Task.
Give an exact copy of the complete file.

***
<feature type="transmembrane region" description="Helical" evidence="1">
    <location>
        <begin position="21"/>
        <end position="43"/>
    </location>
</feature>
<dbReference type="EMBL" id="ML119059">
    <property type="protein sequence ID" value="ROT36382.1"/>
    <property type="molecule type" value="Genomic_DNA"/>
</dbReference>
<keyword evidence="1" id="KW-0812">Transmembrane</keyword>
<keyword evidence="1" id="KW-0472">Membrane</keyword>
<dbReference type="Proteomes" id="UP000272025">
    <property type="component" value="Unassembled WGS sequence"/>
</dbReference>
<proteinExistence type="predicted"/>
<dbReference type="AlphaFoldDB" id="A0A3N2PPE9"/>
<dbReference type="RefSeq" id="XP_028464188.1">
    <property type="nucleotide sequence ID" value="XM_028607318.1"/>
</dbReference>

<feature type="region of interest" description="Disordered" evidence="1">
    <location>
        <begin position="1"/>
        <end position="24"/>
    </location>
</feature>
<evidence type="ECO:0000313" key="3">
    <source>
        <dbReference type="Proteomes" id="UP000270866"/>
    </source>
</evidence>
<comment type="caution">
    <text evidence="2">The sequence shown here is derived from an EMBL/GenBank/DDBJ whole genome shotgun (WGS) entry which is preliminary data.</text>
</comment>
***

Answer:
<feature type="transmembrane region" description="Helical" evidence="1">
    <location>
        <begin position="21"/>
        <end position="43"/>
    </location>
</feature>
<dbReference type="EMBL" id="ML119059">
    <property type="protein sequence ID" value="ROT36382.1"/>
    <property type="molecule type" value="Genomic_DNA"/>
</dbReference>
<keyword evidence="1" id="KW-0812">Transmembrane</keyword>
<keyword evidence="1" id="KW-0472">Membrane</keyword>
<dbReference type="Proteomes" id="UP000272025">
    <property type="component" value="Unassembled WGS sequence"/>
</dbReference>
<proteinExistence type="predicted"/>
<dbReference type="AlphaFoldDB" id="A0A3N2PPE9"/>
<dbReference type="RefSeq" id="XP_028464188.1">
    <property type="nucleotide sequence ID" value="XM_028607318.1"/>
</dbReference>

<feature type="region of interest" description="Disordered" evidence="1">
    <location>
        <begin position="1"/>
        <end position="24"/>
    </location>
</feature>
<evidence type="ECO:0000313" key="3">
    <source>
        <dbReference type="Proteomes" id="UP000270866"/>
    </source>
</evidence>
<comment type="caution">
    <text evidence="2">The sequence shown here is derived from an EMBL/GenBank/DDBJ whole genome shotgun (WGS) entry which is preliminary data.</text>
</comment>